The Syllabic Childhood of James Brown

This is the first exercise I give to my under-grad Poetry Writing class (CREW253). There’s plenty of imaginative scope, but the constraints place a big emphasis on control. Lack of control is a major problem in many of the poems submitted by course applicants. By ‘lack of control’ I mean poems that lurch tonally, are full of incoherent sentences, random rhymes and poor punctuation. Successful poems that seem out of control are usually, in fact, very carefully managed. We move on to exercises that encourage pushing language around more, but how will you ever learn to juggle if you can’t first throw and catch?

Write a poem called ‘My Childhood in ­________’. Choose a place you’ve never lived, but maybe know a little bit about. For example, ‘My Childhood in Laos’, ‘My Childhood on Bikini Atoll’, ‘My Childhood on Mars’, ‘My Childhood in 1848’.

You could talk about your family (you can use your real family or make up a new one). Do you live in the city or country, a house or apartment? What do you like doing? Do you go to school? Do you have a pet? Has something interesting ever happened to you or your family? Do you like where you’re living or would you like to move?  These possibilities assume your speaker is still a child, but you could write from the point of view of an adult recalling their childhood.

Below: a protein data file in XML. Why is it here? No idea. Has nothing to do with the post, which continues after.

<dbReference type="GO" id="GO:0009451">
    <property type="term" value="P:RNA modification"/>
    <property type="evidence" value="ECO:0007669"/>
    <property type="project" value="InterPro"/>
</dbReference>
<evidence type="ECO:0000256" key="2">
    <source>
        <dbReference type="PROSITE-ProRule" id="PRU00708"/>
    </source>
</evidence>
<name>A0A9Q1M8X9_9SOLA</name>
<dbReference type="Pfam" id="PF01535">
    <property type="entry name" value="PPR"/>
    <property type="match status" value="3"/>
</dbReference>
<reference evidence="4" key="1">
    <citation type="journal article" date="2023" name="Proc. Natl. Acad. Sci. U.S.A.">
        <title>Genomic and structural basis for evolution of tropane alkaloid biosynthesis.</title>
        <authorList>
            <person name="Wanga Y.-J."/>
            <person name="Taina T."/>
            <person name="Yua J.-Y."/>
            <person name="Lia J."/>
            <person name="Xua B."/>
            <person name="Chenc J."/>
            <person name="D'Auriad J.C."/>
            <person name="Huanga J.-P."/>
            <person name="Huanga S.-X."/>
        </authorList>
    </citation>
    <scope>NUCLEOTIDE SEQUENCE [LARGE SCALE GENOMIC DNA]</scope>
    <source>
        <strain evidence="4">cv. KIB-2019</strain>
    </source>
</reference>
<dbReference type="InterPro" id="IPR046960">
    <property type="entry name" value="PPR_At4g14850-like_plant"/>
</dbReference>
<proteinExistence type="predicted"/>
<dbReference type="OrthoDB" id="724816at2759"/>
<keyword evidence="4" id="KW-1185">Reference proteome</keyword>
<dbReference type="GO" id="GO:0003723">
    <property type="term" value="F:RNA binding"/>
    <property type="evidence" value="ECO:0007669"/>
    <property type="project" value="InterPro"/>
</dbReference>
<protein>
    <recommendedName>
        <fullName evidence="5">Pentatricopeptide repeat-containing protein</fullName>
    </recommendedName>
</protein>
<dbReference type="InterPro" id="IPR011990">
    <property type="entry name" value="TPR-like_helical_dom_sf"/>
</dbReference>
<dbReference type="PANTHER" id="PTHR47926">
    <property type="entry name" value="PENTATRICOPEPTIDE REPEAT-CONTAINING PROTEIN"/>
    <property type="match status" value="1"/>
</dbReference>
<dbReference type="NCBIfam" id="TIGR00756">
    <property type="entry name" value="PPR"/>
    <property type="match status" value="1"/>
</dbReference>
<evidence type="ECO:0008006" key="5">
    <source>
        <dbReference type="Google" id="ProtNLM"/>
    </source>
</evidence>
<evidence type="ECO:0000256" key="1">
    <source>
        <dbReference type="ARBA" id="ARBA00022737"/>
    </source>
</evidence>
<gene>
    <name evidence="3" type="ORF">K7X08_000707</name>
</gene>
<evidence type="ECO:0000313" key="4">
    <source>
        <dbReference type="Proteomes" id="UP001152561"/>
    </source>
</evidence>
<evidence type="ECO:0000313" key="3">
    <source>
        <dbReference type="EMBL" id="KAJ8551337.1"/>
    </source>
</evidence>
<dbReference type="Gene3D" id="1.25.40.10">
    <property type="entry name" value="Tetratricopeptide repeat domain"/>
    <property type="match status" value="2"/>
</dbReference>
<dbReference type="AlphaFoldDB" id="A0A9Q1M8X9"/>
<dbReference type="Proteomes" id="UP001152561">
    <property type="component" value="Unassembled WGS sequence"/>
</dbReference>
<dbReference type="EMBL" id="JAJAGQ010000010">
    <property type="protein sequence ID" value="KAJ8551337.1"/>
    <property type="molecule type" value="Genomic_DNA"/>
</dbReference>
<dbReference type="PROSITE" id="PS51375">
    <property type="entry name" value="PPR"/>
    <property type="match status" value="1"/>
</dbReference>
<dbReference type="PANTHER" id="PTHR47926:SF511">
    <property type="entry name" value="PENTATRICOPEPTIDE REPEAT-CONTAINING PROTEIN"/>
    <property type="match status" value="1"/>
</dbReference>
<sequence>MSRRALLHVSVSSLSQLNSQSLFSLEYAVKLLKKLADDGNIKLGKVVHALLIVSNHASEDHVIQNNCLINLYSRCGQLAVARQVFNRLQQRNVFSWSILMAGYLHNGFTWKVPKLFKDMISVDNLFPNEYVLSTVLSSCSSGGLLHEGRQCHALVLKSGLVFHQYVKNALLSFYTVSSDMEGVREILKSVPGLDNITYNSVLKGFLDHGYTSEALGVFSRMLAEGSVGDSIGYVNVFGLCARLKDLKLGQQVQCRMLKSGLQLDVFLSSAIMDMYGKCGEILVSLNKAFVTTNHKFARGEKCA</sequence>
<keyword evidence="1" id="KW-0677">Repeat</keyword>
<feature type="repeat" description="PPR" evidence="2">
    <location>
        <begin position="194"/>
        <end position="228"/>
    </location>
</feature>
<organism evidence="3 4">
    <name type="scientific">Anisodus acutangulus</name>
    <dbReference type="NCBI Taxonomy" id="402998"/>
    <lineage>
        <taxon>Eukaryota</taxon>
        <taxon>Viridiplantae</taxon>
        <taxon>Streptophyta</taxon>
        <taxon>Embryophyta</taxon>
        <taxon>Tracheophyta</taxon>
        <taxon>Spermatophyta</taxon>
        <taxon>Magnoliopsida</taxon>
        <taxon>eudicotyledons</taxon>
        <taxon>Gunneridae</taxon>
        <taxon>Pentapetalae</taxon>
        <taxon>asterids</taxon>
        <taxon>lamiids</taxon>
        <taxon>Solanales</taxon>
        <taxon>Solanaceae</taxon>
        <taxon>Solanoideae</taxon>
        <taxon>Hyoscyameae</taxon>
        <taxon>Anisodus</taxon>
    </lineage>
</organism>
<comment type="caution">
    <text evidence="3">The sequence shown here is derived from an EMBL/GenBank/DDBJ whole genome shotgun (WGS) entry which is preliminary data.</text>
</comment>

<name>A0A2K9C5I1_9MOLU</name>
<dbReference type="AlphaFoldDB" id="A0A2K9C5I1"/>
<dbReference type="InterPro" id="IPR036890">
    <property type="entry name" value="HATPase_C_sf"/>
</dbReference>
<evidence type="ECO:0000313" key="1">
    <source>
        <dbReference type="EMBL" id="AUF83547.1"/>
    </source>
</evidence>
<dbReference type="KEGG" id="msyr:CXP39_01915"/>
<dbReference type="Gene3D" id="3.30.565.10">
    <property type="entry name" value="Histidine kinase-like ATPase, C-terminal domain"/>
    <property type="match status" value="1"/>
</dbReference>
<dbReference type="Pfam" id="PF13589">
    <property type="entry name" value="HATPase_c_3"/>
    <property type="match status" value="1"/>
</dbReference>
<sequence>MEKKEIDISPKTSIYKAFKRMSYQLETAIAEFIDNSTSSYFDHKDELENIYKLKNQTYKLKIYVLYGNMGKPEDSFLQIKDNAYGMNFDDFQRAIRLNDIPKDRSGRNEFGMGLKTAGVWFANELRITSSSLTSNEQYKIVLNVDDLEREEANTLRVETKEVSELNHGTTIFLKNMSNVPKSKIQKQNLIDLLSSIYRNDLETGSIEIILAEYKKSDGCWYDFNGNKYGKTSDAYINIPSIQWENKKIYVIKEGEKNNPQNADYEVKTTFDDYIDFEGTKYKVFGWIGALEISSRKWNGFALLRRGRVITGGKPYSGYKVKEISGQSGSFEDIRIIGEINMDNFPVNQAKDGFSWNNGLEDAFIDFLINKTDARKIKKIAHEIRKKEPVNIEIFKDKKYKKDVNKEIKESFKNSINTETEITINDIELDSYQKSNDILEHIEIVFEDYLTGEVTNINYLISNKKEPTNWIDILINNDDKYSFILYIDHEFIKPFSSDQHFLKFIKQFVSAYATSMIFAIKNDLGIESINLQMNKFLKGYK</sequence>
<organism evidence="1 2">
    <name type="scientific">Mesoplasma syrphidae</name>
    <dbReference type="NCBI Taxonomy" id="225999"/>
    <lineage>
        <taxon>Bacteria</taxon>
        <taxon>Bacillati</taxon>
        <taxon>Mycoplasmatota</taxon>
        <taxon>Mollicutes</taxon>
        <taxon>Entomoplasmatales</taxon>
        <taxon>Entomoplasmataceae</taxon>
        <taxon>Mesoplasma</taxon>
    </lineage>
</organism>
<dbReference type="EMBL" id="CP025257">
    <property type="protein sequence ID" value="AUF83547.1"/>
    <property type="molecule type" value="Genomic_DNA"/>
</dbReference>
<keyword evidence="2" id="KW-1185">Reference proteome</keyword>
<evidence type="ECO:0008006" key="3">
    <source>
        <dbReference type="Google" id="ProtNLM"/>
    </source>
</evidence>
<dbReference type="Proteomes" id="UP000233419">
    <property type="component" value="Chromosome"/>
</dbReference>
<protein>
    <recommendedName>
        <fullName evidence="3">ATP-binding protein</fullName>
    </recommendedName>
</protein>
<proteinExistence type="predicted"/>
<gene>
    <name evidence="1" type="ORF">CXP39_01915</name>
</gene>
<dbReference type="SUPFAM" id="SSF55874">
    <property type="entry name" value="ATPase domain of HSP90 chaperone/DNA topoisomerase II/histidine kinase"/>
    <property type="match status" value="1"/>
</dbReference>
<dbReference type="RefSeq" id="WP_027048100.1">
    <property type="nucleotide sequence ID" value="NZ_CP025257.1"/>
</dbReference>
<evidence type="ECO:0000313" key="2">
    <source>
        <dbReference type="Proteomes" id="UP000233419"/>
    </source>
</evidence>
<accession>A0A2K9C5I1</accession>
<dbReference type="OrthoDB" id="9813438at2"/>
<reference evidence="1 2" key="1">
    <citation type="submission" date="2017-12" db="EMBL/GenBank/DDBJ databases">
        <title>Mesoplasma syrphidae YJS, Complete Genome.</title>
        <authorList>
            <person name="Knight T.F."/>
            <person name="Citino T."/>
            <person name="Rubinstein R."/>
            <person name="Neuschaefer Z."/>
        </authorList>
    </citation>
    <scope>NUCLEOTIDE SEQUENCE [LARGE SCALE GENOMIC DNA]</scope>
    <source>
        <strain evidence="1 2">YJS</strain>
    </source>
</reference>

Try to write in your normal voice, as if you are talking to a friend. Do you talk in rhyme? No.

Your poem must be a syllabic poem! That means each line needs to have the same number of syllables. You can pick the number you want, but 7 or 9 often work well.

You must also incorporate one of the following lines into your poem (not as a first or last line):

‘She carved the meat and then she was crying.’ (Robert Hass)

‘Someone is dying of too much afternoon.’ (Geoff Cochrane)

‘The darkness surrounds us.’ (Robert Creeley)

‘The dog left me there, and I went on myself.’ (Robin Robertson)

‘A is for atlas, but I am not in it.’ (Edwin Morgan)

‘The droppings of last year’s horses.’ (James Wright)

‘The cowbells follow one another.’ (James Wright)

‘She didn’t know what she wanted.’ (Robert Hass)

‘Come here, Sweetie, out of the closet.’ (Sylvia Plath)

‘It is difficult even to choose the adjective.’ (Wallace Stevens)

‘And that has made all the difference.’ (Robert Frost)

‘I wake to sleep, and take my waking slow.’ (Theodore Roethke)

‘Your new life passes in review.’ (John Hartley Williams and Matthew Sweeney)

‘We are kind to snails.’ (Fleur Adcock)

It’s OK to change the line’s tense and gender to fit with your poem.

Here is a syllabic poem by Thom Gunn about a snail. Every line has 7 syllables (except one has 8 – he cheated!).

Considering the Snail
The snail pushes through a green
night, for the grass is heavy
with water and meets over
the bright path he makes, where rain
has darkened the earth’s dark. He
moves in a wood of desire,

pale antlers barely stirring
as he hunts. I cannot tell
what power is at work, drenched there
with purpose, knowing nothing.
What is a snail’s fury? All